Incredible images reveal the world's deepest shipwreck FOUR MILES beneath the Pacific where US battleship was sunk

A SUPER-strong titanium sub has dived down to study the world’s deepest shipwreck – FOUR MILES beneath the waves of the Pacific Ocean.

The USS Johnston was first discovered lying at the bottom of the Philippine Sea two years ago but parts of the rusting wreckage were too remote to reach.

Now a team of intrepid explorers have spent multiple hours surveying and filming the scuppered WWII ship during a series of daring dives.

Victor Vescovo, who piloted the special deep-sea sub, told the BBC: “The wreck is so deep so there's very little oxygen down there.

"While there is a little bit of contamination from marine life, it's remarkably well intact except for the damage it took from the furious fight.”

The small "tincan" destroyer took on a massive fleet of Japanese battleships in October 1944 during the Battle of Samar.

After a bruising three-hour fight, in which the Johnston sank "destroyer after destroyer", according to the US Navy, it finally succumbed to the onslaught.

Of the 327 US naval personnel on board, just 141 survived.

The Sun Online previously told how the wreckage – whose exact location is being kept under wraps – was first discovered in 2019.

Back then,parts of the destroyer were filmed with a remotely operated vehicle (ROV).

However, some lay deeper than it was able to reach, so for the new expedition a submersible called the DSV Limiting Factor was used.

That sub has a 9cm-thick titanium pressure hull that two people can fit inside, and it is able to descend to any depth.

It has already been used to scour the deepest place in the ocean, the Mariana Trench, which lies six miles down, as well as the doomed Titanic.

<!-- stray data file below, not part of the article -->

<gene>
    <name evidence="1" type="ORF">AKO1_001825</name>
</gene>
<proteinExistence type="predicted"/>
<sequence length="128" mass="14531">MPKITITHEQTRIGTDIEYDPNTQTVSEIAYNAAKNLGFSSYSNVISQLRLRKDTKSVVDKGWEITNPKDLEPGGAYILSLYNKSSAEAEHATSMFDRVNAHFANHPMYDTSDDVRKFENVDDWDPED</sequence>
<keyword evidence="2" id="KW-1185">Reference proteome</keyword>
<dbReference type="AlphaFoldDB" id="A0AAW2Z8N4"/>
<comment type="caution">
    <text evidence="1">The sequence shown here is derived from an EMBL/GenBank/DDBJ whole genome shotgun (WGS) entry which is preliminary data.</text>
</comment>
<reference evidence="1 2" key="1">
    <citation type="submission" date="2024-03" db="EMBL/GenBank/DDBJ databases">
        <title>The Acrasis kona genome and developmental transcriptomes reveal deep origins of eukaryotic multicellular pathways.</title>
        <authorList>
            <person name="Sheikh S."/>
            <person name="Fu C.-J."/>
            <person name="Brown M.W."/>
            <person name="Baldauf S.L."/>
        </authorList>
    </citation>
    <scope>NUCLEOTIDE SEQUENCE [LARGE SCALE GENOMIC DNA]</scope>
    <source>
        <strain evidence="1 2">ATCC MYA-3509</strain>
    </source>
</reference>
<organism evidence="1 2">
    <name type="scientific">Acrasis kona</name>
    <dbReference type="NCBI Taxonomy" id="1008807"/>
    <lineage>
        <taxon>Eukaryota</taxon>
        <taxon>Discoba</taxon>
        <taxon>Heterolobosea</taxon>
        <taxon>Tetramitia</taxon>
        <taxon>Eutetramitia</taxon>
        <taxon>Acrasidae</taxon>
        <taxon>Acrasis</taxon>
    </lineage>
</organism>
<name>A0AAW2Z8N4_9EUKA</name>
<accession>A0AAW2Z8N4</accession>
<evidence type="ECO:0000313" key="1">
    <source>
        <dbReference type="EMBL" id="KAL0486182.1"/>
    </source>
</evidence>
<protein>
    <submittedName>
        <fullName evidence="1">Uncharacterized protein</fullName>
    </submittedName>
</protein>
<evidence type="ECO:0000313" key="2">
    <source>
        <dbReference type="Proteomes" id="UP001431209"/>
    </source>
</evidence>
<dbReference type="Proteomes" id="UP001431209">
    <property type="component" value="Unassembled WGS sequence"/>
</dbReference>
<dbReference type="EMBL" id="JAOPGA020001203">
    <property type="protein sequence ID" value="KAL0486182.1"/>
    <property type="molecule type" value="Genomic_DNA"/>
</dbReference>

Mr Vescovo said that the hull number – 557 – could be clearly seen on both sides of the USS Johnston's bow and its gun turrets were virtually intact.

“The gun turrets are right where they're supposed to be, they're even pointing in the correct direction that we believe that they should have been, as they were continuing to fire until the ship went down,” he revealed.

“And we saw the twin torpedo racks in the middle of the ship that were completely empty because they shot all the torpedoes at the Japanese.”

The wreck was first found using remotely-operated vehicles 20,406ft below the surface, equivalent to 64 Big Ben towers stood atop one another.

It's the deepest wreck ever found, trumping the previous holder, a German vessel found at 18,904ft, according to the Guinness World Records.

The Battle of Samar was part of a wider Pacific skirmish known as the Battle of Leyte Gulf, considered the largest naval combat in history.

The Imperial Japanese Navy rallied nearly all of its major naval vessels in the fight in a bid to protect the islands of Southeast Asia from US invasion.

Thanks to the work of some clever Japanese decoys, which pulled away Navy ships with heavy firepower, a fleet of seven light vessels was left to defend a large patch of the gulf.

When a huge fleet of 23 Imperial Japanese ships appeared on the horizon, USS Johnston Commander Ernest Evans bravely barrelled into battle.

"This is going to be a fighting ship," Evans said at Johnston’s commissioning in Seattle in 1943, according to the Naval History and Heritage Command.

"I intend to go in harm’s way, and anyone who doesn’t want to go along had better get off right now."

The Japanese eventually overcame the Allied group, and sunk the Johnston after a grisly three-hour battle.

However, the Battle of Samar is widely considered one of the greatest last stands in military history.

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